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Effects of Body Mass Index and Walking Speed in Gait Biomechanics of Young Adult Males

Sonila Cami, University of Miami

Abstract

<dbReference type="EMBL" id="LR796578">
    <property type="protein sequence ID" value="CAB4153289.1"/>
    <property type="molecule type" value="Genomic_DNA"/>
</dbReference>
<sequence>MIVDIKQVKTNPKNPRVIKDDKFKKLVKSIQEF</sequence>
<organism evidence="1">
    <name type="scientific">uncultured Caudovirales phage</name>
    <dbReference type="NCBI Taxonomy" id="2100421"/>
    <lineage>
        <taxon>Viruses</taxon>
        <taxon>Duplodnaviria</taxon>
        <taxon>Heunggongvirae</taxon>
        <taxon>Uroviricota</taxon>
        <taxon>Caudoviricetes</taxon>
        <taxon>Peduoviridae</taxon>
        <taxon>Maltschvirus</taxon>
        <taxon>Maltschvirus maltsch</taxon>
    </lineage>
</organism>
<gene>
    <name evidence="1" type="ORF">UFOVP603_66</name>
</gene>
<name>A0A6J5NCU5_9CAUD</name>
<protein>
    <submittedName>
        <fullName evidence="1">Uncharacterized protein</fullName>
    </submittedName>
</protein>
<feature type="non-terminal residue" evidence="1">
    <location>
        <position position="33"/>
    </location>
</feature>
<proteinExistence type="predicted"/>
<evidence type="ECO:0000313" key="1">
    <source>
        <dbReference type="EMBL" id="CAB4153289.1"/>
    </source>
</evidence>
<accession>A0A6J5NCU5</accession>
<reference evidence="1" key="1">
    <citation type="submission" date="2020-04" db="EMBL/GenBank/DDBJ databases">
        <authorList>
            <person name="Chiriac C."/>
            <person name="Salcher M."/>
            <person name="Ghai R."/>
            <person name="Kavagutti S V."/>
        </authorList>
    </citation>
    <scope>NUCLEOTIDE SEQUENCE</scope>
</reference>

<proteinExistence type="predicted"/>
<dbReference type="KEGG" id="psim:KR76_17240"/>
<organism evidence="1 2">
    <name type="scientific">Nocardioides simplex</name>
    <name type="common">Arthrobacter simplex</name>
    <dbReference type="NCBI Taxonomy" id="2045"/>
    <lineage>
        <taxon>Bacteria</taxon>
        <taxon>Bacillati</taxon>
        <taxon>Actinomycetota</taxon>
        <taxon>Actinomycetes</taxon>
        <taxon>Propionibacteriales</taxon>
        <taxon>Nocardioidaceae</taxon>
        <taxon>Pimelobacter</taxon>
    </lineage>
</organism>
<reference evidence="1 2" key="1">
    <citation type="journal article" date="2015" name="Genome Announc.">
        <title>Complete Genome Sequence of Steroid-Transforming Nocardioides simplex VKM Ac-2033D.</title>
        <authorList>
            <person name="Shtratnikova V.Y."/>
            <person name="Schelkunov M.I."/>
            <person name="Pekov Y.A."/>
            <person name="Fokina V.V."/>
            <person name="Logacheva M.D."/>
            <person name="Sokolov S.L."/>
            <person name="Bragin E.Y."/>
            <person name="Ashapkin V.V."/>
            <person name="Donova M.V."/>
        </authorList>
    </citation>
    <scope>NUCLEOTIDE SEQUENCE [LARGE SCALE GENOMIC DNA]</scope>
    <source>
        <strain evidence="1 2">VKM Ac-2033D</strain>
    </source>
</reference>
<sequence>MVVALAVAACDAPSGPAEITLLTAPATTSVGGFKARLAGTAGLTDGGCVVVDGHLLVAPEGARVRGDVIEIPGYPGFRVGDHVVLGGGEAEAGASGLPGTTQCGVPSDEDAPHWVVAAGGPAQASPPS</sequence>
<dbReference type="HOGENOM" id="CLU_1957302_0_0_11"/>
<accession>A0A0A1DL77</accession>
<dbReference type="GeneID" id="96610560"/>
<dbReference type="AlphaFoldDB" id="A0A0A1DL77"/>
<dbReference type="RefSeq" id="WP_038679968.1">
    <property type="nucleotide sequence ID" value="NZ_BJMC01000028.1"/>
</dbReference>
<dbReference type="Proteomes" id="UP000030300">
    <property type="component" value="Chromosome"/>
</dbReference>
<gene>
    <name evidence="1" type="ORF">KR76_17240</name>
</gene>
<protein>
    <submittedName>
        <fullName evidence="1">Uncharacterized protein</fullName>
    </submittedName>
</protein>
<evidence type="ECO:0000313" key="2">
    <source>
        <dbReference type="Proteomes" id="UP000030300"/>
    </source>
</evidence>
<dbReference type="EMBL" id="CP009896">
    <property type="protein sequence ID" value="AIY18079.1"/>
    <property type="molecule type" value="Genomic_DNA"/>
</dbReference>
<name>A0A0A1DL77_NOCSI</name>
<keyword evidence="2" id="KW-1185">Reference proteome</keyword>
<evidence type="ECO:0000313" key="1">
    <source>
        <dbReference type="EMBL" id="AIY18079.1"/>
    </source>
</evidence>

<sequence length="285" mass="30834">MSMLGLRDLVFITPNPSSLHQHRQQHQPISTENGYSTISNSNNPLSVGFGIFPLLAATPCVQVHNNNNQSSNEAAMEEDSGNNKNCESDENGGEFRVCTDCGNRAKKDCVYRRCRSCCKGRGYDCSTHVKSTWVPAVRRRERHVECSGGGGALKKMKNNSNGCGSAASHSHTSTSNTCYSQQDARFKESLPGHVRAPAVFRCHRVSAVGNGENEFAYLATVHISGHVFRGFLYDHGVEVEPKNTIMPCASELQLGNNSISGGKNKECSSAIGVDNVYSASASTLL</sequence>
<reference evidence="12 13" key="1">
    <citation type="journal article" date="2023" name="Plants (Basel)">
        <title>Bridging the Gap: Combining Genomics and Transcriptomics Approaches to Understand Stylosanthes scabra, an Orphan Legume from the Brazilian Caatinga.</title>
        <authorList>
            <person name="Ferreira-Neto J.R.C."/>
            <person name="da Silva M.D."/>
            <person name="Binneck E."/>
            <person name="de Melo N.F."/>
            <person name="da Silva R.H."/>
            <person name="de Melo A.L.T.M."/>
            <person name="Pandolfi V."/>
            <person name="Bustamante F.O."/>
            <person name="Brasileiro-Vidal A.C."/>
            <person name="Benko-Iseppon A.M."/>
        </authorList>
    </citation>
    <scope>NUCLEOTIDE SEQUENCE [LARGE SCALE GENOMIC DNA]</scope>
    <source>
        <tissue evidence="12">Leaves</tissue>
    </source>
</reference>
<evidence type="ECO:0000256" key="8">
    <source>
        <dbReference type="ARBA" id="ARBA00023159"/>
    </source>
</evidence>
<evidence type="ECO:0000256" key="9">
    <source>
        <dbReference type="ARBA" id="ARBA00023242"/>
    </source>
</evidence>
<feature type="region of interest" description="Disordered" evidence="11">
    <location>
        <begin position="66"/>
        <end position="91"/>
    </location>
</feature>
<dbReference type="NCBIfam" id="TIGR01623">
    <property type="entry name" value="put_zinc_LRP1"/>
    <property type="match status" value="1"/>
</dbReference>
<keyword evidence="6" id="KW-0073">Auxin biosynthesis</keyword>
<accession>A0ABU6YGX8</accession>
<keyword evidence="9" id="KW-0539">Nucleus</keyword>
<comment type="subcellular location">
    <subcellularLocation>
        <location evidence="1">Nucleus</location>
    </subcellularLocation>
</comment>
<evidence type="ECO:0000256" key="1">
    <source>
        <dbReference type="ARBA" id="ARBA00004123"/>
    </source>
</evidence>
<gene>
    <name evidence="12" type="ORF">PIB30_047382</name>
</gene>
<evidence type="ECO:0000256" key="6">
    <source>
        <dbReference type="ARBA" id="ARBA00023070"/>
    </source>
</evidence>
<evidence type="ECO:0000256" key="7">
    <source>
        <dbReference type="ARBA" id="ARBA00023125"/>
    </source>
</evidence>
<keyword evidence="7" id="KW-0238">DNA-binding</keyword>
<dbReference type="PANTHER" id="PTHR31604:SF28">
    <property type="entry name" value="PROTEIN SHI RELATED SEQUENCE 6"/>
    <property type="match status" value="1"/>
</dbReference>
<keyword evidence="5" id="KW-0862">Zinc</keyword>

Gait biomechanics of forty male subjects was evaluated at normal and fast walking speeds. The forty subjects composed four groups based on their body mass index, with ten subjects in each of the groups: underweight, normal weight, overweight and obese. To our knowledge this is the first comprehensive 3-dimensional kinetic and kinematic gait analysis of all four groups based on body mass index. The obese subjects walked with significantly slower gait speed by taking shorter steps and strides, while having significantly higher step widths and longer gait cycle times than the other subjects. The obese subjects spent significantly less time in single support and more time in double support than their non-obese counterparts. These adjustments in temporal characteristics for the obese participants may be as a result of the gait compensation for the additional body weight in order to give them the most efficient, stable and balanced walking ability. Body mass index affected significantly the forces and moments at the ankle, knee and hip in the medial-lateral plane while speed effects were more prominent in the sagittal and transverse planes. These results suggest that an increase in the body weight would affect the gait stability while increasing the speed will affect the gait progression. Contrary to most researchers beliefs that an increase of the body weight would increase the forces and moments of the knee in all three planes, this study was able to prove that the actual forces and moments in the medial-lateral plane for the knee joint decrease while the ones in the sagittal plane increase. On the other hand, the hip joint in the medial-lateral plane displays the highest forces and moment for the obese subjects. These results are indicative of a gait compensation related to increasing body weight in the medial-lateral compartment of the lower extremity joints. Recommendations for further studies and follow up experiments are enclosed.